News & Events
The New Black Minimalism
- August 5, 2020
- Posted by: akhepran
- Category: Uncategorized
There is something about the nature of simplicity that appeals to the spirit. I’ve always enjoyed living in small spaces, and less living space pushes me to curate my life with intention, keeping only what is necessary and beautiful, with no room for extra. When I sit with the concept of minimalism, I can’t help but reflect on the legacy of slavery – the exploitation of our people as a resource and the ongoing exclusion of black people in accessing the shared economic resources of today. There is a collective conditioning that has happened which places the African in the realm of ultimate consumer and not owner/creator. Our worth and sense of worthiness has become bound to our possessions. We are is what we can afford to buy, and the more we have… the greater our sense of self-worth. Many of our loved ones are not able to part with anything without inducing anxiety, and so we accumulate as a coping mechanism (Ask any West Indian Aunty if she’s seen the bottom of her deep freeze in the last ten years.). We are often afraid of throwing away what we spent years, decades to acquire. That’s a lot of baggage.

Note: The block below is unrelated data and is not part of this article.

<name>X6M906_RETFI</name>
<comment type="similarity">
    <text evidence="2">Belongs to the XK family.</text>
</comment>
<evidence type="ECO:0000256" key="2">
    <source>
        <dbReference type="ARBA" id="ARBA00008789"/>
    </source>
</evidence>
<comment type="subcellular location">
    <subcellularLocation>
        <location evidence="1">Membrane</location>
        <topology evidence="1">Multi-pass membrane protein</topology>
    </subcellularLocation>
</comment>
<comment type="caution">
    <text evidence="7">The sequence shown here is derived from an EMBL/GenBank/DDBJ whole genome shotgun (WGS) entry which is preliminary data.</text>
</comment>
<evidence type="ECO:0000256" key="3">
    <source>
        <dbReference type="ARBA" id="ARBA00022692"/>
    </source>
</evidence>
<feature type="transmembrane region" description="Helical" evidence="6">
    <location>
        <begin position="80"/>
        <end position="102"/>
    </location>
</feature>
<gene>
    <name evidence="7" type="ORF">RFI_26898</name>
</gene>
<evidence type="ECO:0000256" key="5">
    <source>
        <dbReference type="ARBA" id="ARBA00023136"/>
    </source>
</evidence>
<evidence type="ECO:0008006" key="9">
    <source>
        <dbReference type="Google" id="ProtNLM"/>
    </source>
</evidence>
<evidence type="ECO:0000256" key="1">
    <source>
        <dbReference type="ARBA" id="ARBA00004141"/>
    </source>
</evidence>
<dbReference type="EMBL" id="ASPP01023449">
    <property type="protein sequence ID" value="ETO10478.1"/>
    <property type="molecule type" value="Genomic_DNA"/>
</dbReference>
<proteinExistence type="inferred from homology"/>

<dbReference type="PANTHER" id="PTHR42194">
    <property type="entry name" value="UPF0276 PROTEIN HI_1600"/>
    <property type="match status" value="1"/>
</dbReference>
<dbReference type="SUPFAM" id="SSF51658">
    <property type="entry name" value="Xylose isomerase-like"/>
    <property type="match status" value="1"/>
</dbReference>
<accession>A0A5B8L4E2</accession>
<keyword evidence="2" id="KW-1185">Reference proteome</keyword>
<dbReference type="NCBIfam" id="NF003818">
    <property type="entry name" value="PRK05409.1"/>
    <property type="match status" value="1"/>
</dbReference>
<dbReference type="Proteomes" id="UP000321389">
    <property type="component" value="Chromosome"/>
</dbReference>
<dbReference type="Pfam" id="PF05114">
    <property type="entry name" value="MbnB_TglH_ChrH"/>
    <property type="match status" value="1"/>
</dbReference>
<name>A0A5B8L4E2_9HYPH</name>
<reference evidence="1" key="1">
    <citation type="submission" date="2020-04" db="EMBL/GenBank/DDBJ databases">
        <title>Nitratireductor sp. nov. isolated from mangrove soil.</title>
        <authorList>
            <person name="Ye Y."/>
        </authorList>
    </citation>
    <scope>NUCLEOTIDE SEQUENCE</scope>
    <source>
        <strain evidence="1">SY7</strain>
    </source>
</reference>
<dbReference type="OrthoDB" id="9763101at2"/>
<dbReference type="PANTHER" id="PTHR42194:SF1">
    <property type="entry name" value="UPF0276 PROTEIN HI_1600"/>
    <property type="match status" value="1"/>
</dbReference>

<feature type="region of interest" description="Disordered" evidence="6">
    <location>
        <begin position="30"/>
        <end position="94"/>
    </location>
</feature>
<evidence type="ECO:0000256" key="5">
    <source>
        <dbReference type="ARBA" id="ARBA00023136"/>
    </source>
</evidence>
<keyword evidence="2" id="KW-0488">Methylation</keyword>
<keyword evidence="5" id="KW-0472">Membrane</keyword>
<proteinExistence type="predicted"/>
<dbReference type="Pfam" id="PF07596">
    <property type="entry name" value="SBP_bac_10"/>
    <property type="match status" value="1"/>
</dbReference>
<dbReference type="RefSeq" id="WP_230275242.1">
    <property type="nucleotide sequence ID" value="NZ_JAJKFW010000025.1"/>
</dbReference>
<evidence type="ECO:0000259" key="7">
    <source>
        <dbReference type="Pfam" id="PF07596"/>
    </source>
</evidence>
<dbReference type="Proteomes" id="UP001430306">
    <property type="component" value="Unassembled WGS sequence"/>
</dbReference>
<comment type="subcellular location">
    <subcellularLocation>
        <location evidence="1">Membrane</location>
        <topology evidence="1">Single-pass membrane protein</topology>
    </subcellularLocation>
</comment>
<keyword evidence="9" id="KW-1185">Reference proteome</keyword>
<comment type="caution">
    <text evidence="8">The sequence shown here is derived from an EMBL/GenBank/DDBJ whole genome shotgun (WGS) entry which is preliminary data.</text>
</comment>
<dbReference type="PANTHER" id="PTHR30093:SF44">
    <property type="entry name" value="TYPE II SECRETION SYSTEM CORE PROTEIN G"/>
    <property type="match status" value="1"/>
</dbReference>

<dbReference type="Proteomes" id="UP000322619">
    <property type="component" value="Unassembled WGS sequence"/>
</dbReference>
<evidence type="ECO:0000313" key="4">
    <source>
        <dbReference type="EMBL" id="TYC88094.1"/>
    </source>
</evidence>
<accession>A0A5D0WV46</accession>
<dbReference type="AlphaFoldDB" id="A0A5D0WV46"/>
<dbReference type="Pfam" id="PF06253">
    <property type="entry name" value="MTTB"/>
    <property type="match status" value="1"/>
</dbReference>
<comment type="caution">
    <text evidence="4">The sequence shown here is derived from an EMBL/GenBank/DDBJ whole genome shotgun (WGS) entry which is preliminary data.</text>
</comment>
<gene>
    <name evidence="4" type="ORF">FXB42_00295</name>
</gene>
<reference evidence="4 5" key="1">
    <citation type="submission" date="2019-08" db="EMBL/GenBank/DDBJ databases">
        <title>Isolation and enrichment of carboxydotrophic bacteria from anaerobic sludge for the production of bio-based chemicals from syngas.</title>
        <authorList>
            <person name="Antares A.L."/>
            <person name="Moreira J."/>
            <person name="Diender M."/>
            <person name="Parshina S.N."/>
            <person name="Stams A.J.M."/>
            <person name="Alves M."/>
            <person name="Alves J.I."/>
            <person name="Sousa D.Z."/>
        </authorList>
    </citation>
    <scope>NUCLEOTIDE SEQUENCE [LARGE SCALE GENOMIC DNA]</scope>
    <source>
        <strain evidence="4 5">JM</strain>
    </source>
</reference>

The emerging Black Minimalism movement serves as a counterweight to all that heaviness. It helps “reset” an inward spiritual balance. Minimalism for the global African is a curation of spirit. Minimalism begs the question:
What is really important?
What material burdens and expectations can I let go of?
As I begin to edit my outer world of unnecessary things, I also begin the inner dialogue with Self as I examine truth and appearances. Do your belongings truly represent you or do they reflect what you want others to see? I think many who have adopted the Minimalist lifestyle are searching for meaning amidst all the “stuff”. Paring down material possession is so important in the process of self-discovery… to let go and just BE.
The world does its best to deny Black people our humanity, yet here we are, in the fullness of our Being. We are Divine. Black Minimalism is an opportunity to be in the fullness of being, without the burden of commodities. We are creators. We do not need to prove or validate ourselves through the number of things we own; this is a powerful revelation for me. I wish to let go of what I feel does not serve my spirit. I wish to pare down to basics and declutter my space and my heart, so I am free to create and build a solid future for myself and my community. The Black minimalist movement has helped me to see the greater value in owning less.